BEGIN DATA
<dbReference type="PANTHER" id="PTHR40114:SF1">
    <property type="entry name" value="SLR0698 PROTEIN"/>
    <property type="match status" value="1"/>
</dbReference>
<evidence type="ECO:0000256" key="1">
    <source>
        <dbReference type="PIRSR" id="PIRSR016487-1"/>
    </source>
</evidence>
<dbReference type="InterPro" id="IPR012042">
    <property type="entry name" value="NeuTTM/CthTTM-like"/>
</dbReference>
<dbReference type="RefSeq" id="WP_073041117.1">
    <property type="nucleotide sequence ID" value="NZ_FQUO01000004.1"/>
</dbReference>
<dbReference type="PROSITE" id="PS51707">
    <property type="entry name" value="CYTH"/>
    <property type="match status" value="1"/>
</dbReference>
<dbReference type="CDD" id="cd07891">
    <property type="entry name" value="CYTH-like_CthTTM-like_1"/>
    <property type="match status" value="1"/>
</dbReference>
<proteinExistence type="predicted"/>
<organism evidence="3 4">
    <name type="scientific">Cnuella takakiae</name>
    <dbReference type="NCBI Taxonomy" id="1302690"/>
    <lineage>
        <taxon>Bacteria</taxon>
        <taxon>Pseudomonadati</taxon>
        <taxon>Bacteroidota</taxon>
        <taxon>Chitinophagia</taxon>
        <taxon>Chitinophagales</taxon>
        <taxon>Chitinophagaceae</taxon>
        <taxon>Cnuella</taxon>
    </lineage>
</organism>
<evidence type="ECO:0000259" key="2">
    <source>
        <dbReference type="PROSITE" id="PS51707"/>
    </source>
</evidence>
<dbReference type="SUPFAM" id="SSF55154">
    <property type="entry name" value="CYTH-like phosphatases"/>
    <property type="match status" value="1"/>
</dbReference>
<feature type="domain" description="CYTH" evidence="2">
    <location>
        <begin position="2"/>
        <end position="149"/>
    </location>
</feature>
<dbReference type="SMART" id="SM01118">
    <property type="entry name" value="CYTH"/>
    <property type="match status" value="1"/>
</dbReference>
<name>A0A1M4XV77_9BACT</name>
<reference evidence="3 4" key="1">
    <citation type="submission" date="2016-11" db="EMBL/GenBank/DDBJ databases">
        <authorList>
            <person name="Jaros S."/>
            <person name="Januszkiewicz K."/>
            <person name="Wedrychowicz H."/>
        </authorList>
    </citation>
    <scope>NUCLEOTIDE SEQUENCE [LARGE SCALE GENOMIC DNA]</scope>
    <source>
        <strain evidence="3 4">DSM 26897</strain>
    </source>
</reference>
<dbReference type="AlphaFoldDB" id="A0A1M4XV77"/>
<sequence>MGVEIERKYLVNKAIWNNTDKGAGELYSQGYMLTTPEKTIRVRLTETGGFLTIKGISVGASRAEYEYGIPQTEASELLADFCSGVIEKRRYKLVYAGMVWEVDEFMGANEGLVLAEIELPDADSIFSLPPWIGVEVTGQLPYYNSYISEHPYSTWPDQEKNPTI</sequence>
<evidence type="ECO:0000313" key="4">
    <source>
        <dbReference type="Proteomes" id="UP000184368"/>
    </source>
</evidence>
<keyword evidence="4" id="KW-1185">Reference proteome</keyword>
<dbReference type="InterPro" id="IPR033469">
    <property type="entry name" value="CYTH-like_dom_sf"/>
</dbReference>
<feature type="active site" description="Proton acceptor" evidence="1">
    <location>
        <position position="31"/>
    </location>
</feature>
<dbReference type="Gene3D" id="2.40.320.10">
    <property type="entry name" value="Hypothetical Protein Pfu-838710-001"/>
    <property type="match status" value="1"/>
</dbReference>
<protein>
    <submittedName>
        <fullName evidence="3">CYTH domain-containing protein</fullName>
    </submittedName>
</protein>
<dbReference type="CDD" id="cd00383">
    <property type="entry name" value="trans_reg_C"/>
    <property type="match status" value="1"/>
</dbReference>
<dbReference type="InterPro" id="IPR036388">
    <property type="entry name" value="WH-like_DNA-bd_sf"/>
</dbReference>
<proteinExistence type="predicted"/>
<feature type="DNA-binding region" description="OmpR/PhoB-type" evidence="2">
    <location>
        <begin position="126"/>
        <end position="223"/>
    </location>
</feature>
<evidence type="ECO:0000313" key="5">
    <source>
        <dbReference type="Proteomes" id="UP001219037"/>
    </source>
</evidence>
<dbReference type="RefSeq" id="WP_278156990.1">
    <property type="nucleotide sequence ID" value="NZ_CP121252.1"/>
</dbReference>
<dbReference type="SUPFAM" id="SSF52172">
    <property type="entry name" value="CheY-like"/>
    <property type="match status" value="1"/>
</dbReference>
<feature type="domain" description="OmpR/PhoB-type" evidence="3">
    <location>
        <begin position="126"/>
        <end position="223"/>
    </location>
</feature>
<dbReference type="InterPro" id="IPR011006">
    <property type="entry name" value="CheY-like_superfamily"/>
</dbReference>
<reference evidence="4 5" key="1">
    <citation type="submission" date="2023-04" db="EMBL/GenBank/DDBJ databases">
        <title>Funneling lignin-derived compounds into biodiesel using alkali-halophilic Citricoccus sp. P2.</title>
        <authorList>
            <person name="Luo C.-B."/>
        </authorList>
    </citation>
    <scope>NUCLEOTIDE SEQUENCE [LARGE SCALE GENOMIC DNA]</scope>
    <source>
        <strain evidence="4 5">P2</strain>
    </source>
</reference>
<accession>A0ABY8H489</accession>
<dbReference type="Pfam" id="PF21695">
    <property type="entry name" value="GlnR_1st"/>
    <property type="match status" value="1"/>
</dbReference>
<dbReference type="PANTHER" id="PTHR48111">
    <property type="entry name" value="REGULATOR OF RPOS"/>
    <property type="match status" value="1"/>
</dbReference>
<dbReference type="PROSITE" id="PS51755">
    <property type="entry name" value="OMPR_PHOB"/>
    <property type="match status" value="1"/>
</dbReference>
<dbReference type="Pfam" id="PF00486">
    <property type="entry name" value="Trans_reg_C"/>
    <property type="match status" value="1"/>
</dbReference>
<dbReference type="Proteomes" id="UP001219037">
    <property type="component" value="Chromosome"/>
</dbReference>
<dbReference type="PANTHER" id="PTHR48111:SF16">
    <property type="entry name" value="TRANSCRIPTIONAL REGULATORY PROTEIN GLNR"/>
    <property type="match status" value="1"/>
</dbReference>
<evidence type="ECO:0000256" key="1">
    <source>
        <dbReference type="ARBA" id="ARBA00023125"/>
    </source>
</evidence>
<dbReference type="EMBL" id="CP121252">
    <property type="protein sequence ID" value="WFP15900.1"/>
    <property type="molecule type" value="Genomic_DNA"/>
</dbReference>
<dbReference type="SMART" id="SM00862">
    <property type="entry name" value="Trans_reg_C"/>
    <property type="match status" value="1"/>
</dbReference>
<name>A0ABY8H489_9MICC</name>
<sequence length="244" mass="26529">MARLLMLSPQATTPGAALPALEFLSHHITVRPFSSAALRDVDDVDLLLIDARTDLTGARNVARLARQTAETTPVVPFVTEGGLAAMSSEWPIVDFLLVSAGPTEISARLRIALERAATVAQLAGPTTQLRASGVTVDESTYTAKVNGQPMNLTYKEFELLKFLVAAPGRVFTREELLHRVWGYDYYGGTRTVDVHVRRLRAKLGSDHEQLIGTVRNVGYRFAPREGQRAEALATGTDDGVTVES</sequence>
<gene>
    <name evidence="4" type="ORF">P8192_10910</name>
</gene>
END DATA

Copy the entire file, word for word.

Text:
<dbReference type="PANTHER" id="PTHR40114:SF1">
    <property type="entry name" value="SLR0698 PROTEIN"/>
    <property type="match status" value="1"/>
</dbReference>
<evidence type="ECO:0000256" key="1">
    <source>
        <dbReference type="PIRSR" id="PIRSR016487-1"/>
    </source>
</evidence>
<dbReference type="InterPro" id="IPR012042">
    <property type="entry name" value="NeuTTM/CthTTM-like"/>
</dbReference>
<dbReference type="RefSeq" id="WP_073041117.1">
    <property type="nucleotide sequence ID" value="NZ_FQUO01000004.1"/>
</dbReference>
<dbReference type="PROSITE" id="PS51707">
    <property type="entry name" value="CYTH"/>
    <property type="match status" value="1"/>
</dbReference>
<dbReference type="CDD" id="cd07891">
    <property type="entry name" value="CYTH-like_CthTTM-like_1"/>
    <property type="match status" value="1"/>
</dbReference>
<proteinExistence type="predicted"/>
<organism evidence="3 4">
    <name type="scientific">Cnuella takakiae</name>
    <dbReference type="NCBI Taxonomy" id="1302690"/>
    <lineage>
        <taxon>Bacteria</taxon>
        <taxon>Pseudomonadati</taxon>
        <taxon>Bacteroidota</taxon>
        <taxon>Chitinophagia</taxon>
        <taxon>Chitinophagales</taxon>
        <taxon>Chitinophagaceae</taxon>
        <taxon>Cnuella</taxon>
    </lineage>
</organism>
<evidence type="ECO:0000259" key="2">
    <source>
        <dbReference type="PROSITE" id="PS51707"/>
    </source>
</evidence>
<dbReference type="SUPFAM" id="SSF55154">
    <property type="entry name" value="CYTH-like phosphatases"/>
    <property type="match status" value="1"/>
</dbReference>
<feature type="domain" description="CYTH" evidence="2">
    <location>
        <begin position="2"/>
        <end position="149"/>
    </location>
</feature>
<dbReference type="SMART" id="SM01118">
    <property type="entry name" value="CYTH"/>
    <property type="match status" value="1"/>
</dbReference>
<name>A0A1M4XV77_9BACT</name>
<reference evidence="3 4" key="1">
    <citation type="submission" date="2016-11" db="EMBL/GenBank/DDBJ databases">
        <authorList>
            <person name="Jaros S."/>
            <person name="Januszkiewicz K."/>
            <person name="Wedrychowicz H."/>
        </authorList>
    </citation>
    <scope>NUCLEOTIDE SEQUENCE [LARGE SCALE GENOMIC DNA]</scope>
    <source>
        <strain evidence="3 4">DSM 26897</strain>
    </source>
</reference>
<dbReference type="AlphaFoldDB" id="A0A1M4XV77"/>
<sequence>MGVEIERKYLVNKAIWNNTDKGAGELYSQGYMLTTPEKTIRVRLTETGGFLTIKGISVGASRAEYEYGIPQTEASELLADFCSGVIEKRRYKLVYAGMVWEVDEFMGANEGLVLAEIELPDADSIFSLPPWIGVEVTGQLPYYNSYISEHPYSTWPDQEKNPTI</sequence>
<evidence type="ECO:0000313" key="4">
    <source>
        <dbReference type="Proteomes" id="UP000184368"/>
    </source>
</evidence>
<keyword evidence="4" id="KW-1185">Reference proteome</keyword>
<dbReference type="InterPro" id="IPR033469">
    <property type="entry name" value="CYTH-like_dom_sf"/>
</dbReference>
<feature type="active site" description="Proton acceptor" evidence="1">
    <location>
        <position position="31"/>
    </location>
</feature>
<dbReference type="Gene3D" id="2.40.320.10">
    <property type="entry name" value="Hypothetical Protein Pfu-838710-001"/>
    <property type="match status" value="1"/>
</dbReference>
<protein>
    <submittedName>
        <fullName evidence="3">CYTH domain-containing protein</fullName>
    </submittedName>
</protein>
<dbReference type="CDD" id="cd00383">
    <property type="entry name" value="trans_reg_C"/>
    <property type="match status" value="1"/>
</dbReference>
<dbReference type="InterPro" id="IPR036388">
    <property type="entry name" value="WH-like_DNA-bd_sf"/>
</dbReference>
<proteinExistence type="predicted"/>
<feature type="DNA-binding region" description="OmpR/PhoB-type" evidence="2">
    <location>
        <begin position="126"/>
        <end position="223"/>
    </location>
</feature>
<evidence type="ECO:0000313" key="5">
    <source>
        <dbReference type="Proteomes" id="UP001219037"/>
    </source>
</evidence>
<dbReference type="RefSeq" id="WP_278156990.1">
    <property type="nucleotide sequence ID" value="NZ_CP121252.1"/>
</dbReference>
<dbReference type="SUPFAM" id="SSF52172">
    <property type="entry name" value="CheY-like"/>
    <property type="match status" value="1"/>
</dbReference>
<feature type="domain" description="OmpR/PhoB-type" evidence="3">
    <location>
        <begin position="126"/>
        <end position="223"/>
    </location>
</feature>
<dbReference type="InterPro" id="IPR011006">
    <property type="entry name" value="CheY-like_superfamily"/>
</dbReference>
<reference evidence="4 5" key="1">
    <citation type="submission" date="2023-04" db="EMBL/GenBank/DDBJ databases">
        <title>Funneling lignin-derived compounds into biodiesel using alkali-halophilic Citricoccus sp. P2.</title>
        <authorList>
            <person name="Luo C.-B."/>
        </authorList>
    </citation>
    <scope>NUCLEOTIDE SEQUENCE [LARGE SCALE GENOMIC DNA]</scope>
    <source>
        <strain evidence="4 5">P2</strain>
    </source>
</reference>
<accession>A0ABY8H489</accession>
<dbReference type="Pfam" id="PF21695">
    <property type="entry name" value="GlnR_1st"/>
    <property type="match status" value="1"/>
</dbReference>
<dbReference type="PANTHER" id="PTHR48111">
    <property type="entry name" value="REGULATOR OF RPOS"/>
    <property type="match status" value="1"/>
</dbReference>
<dbReference type="PROSITE" id="PS51755">
    <property type="entry name" value="OMPR_PHOB"/>
    <property type="match status" value="1"/>
</dbReference>
<dbReference type="Pfam" id="PF00486">
    <property type="entry name" value="Trans_reg_C"/>
    <property type="match status" value="1"/>
</dbReference>
<dbReference type="Proteomes" id="UP001219037">
    <property type="component" value="Chromosome"/>
</dbReference>
<dbReference type="PANTHER" id="PTHR48111:SF16">
    <property type="entry name" value="TRANSCRIPTIONAL REGULATORY PROTEIN GLNR"/>
    <property type="match status" value="1"/>
</dbReference>
<evidence type="ECO:0000256" key="1">
    <source>
        <dbReference type="ARBA" id="ARBA00023125"/>
    </source>
</evidence>
<dbReference type="EMBL" id="CP121252">
    <property type="protein sequence ID" value="WFP15900.1"/>
    <property type="molecule type" value="Genomic_DNA"/>
</dbReference>
<dbReference type="SMART" id="SM00862">
    <property type="entry name" value="Trans_reg_C"/>
    <property type="match status" value="1"/>
</dbReference>
<name>A0ABY8H489_9MICC</name>
<sequence length="244" mass="26529">MARLLMLSPQATTPGAALPALEFLSHHITVRPFSSAALRDVDDVDLLLIDARTDLTGARNVARLARQTAETTPVVPFVTEGGLAAMSSEWPIVDFLLVSAGPTEISARLRIALERAATVAQLAGPTTQLRASGVTVDESTYTAKVNGQPMNLTYKEFELLKFLVAAPGRVFTREELLHRVWGYDYYGGTRTVDVHVRRLRAKLGSDHEQLIGTVRNVGYRFAPREGQRAEALATGTDDGVTVES</sequence>
<gene>
    <name evidence="4" type="ORF">P8192_10910</name>
</gene>